Huff and puff over dearer smokes


  • Nation
  • Sunday, 19 Sep 2004

By LAM LI

SOME feel that lighting up a cigarette makes them look macho while others believe their smiles will be more manis (attractive) if they smoke. 

The above observation came from a kaki rokok (heavy smoker), MP Mohd Said Yusof (BN – Jasin), who was trying to explain to members in the Dewan that people smoked for various reasons. 

It all boiled down to personal choice and gratification, he stressed. 

The fact that smoking and cigarettes became a popular topic in the Dewan last week, both during question time and debate on the Bills, was not surprising, given that taxes on tobacco products increased by nearly 40% under the recently announced Budget 2005. 

Like all smokers out there, some MPs who thrive on a staple diet of cigarettes were feeling the pinch as cigarette prices had gone up from RM5.40 per pack of 20 sticks to RM6.50 following the tax increase. 

Sympathy for smokers was scarce – when Datuk Mohamed Aziz (BN – Sri Gading) made a plea on behalf of the six million smokers in the country on Thursday, he was bombarded by many other health-conscious MPs in the Dewan. 

Tolonglah, tolonglah (Please, please). I appeal to the Government to consider not raising the tax on cigarettes in the next few years. 

“This is really taxing, especially for us politicians. Sometimes, we buy cigarettes not only for our own consumption because we have to belanja (spend) others when visiting our constituencies and one pack of cigarettes will be gone in no time,” Mohamed said. 

Amid boos and jeers as well as snide remarks like “Dia lah mangsa (He is the victim)”, Mohamed pressed on to argue that smoking was not the number one killer. 

“I had a friend who jogged 30 minutes every morning in downtown Johor Baru. He never touched a cigarette but he died two years ago. The exhaust fumes had done him in rather than cigarettes! 

“This shows that walking in the streets for half an hour is more dahsyat (hazardous) than smoking,” he said, drawing laughter but not gaining support. 

Throughout the week's seating, many MPs had praised the Government for increasing taxes on tobacco, saying it was a move towards promoting a healthier lifestyle and should be pursued further in the future. 

Opposition MP Lim Hock Seng (DAP – Bagan) even told the Barisan MPs to lead by example and proposed that smoking be banned in all corners of Parliament House – at present, the air-conditioned cafeteria and MPs lounge are still smoking areas.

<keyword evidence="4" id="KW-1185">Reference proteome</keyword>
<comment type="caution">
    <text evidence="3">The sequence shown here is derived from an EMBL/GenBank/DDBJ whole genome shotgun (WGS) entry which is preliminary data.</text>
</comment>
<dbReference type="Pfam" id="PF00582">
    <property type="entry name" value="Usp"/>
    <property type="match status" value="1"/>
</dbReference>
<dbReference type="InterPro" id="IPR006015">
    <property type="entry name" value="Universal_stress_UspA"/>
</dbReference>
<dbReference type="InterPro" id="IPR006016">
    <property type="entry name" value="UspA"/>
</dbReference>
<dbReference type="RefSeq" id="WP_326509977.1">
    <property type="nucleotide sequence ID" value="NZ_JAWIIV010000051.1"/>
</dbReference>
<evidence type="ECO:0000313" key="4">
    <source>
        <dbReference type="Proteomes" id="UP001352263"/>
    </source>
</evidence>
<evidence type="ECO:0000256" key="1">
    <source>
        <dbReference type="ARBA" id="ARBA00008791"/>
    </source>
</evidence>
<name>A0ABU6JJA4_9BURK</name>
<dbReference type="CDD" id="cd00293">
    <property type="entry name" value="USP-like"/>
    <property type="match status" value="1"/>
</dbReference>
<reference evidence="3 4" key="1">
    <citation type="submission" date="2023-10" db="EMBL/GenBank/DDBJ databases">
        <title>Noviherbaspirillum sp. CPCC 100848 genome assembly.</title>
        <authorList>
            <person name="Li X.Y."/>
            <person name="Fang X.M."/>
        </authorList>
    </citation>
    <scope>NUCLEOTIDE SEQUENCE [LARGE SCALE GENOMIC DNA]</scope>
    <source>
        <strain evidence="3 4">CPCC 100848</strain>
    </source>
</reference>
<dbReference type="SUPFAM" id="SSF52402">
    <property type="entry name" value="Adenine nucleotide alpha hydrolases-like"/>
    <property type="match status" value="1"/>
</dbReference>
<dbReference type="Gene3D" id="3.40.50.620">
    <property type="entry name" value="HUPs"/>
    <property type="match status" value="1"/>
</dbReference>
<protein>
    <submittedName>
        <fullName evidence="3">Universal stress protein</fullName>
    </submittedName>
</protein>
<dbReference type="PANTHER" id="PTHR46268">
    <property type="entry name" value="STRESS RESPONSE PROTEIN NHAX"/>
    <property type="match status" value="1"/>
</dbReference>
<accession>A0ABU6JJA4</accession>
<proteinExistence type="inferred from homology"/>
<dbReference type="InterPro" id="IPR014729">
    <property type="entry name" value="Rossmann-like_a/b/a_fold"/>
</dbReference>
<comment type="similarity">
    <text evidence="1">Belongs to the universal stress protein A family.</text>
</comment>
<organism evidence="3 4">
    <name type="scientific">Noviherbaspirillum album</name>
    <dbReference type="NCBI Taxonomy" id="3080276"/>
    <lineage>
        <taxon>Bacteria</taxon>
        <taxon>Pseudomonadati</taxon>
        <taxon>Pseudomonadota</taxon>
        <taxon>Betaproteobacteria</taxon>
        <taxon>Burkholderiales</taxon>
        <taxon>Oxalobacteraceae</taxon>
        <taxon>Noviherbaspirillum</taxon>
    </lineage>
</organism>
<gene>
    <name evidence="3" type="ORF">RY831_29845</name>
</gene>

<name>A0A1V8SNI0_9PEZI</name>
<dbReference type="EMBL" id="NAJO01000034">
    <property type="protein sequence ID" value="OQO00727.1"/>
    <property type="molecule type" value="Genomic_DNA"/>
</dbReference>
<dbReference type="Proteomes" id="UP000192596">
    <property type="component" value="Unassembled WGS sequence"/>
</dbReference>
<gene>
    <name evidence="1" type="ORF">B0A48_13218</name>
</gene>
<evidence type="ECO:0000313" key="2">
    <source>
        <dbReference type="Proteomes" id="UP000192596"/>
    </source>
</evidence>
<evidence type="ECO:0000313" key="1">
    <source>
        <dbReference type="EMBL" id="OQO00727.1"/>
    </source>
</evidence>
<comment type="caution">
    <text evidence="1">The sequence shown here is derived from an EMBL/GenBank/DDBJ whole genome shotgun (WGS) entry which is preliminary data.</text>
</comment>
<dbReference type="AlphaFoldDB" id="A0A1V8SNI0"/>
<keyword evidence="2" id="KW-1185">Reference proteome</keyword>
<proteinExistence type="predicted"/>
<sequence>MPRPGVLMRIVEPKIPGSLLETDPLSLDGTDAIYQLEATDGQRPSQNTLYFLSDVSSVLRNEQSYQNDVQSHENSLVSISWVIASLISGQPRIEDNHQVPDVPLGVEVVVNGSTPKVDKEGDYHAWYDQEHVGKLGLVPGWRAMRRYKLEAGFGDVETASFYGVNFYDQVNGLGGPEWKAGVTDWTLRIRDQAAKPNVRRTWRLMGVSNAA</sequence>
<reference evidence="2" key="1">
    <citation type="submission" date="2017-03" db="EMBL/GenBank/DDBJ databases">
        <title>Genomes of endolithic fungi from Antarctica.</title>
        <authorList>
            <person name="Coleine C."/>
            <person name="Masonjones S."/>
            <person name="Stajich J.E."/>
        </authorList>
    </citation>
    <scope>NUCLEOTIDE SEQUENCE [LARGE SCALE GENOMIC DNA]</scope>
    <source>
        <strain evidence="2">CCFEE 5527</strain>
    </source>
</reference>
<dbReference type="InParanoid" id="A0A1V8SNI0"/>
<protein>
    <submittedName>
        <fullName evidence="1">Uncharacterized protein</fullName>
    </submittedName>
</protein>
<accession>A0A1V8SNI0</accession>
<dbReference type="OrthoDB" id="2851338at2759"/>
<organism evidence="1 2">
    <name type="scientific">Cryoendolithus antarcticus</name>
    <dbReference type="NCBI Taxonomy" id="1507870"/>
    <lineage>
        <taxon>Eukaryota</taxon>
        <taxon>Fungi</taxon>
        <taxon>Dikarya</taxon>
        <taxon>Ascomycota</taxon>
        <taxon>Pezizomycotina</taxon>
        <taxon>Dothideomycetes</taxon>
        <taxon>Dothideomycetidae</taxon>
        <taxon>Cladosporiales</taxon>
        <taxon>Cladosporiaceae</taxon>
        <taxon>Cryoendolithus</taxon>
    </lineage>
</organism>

At this juncture, the issues surrounding the “political economy of tobacco” were introduced, with Mohd Said pointing out that many constituents in opposition-held areas depended on tobacco production for a living. 

The reality is that while the Government has allocated RM17mil this year for an aggressive anti-smoking campaign under the “Tak Nak” (Don't Want) tagline, a total success for the campaign could affect the livelihood of some 180,000 people. 

PAS-held Kelantan is one of the major tobacco production centres, with a 60,000-strong workforce involved. Tobacco was introduced as a commercial crop in rural areas as a means to improving the income level of farmers. 

To date, 14,000ha of land nationwide is planted with the crop and the yields benefit not only the growers, but also workers in the processing factories, distributors and retailers.  

According to a report distributed in the Dewan, the tobacco industry is worth RM4.5bil in 2002 and contributed 1% to the country's gross domestic product. 

One MP also raised the question of how tax hikes would impact tobacco production and the industry's regional competitive edge in the face of the Asean Free Trade Area (Afta). 

However, concerns over health issues appeared to outweigh economic considerations with some MPs lobbying to have tobacco declared “haram (forbidden)”. 

Health Ministry parliamentary secretary Lee Kah Choon dodged the haram issue by answering: “It is not a suitable solution because no country in this world outlaws tobacco. We can reduce the number of smokers through other means.” 

Apart from this “smoky” business, the Dewan was also engulfed in debates on various issues related to Budget 2005, with education and the restructuring of the tax system receiving lots of attention. 

An election mood had also crept into the House in the run-up to the Umno general assembly – MPs usually address their colleagues in Dewan by referring to the constituency they represent but in the spirit of the Umno polls, a person's “contender status” also became part of his title. 

For example, Mohamed was addressed as “Yang Berhormat Sri Gading, Calon Pengerusi Tetap Umno Malaysia” (Sri Gading MP, Candidate for the Umno Permanent Chairmanship) when a question was directed at him. 

Those contesting also joked about having to be nice to fellow MPs from the same party during debate sessions as a way to fish for votes. 

Opposition leader Lim Kit Siang (DAP – Ipoh Timur), on the other hand, took the opportunity to mount an attack on money politics in Umno. 

The Dewan sits again tomorrow.  

Article type: metered
User Type: anonymous web
User Status:
Campaign ID: 1
Cxense type: free
User access status: 3
   

Did you find this article insightful?

Yes
No

Across the site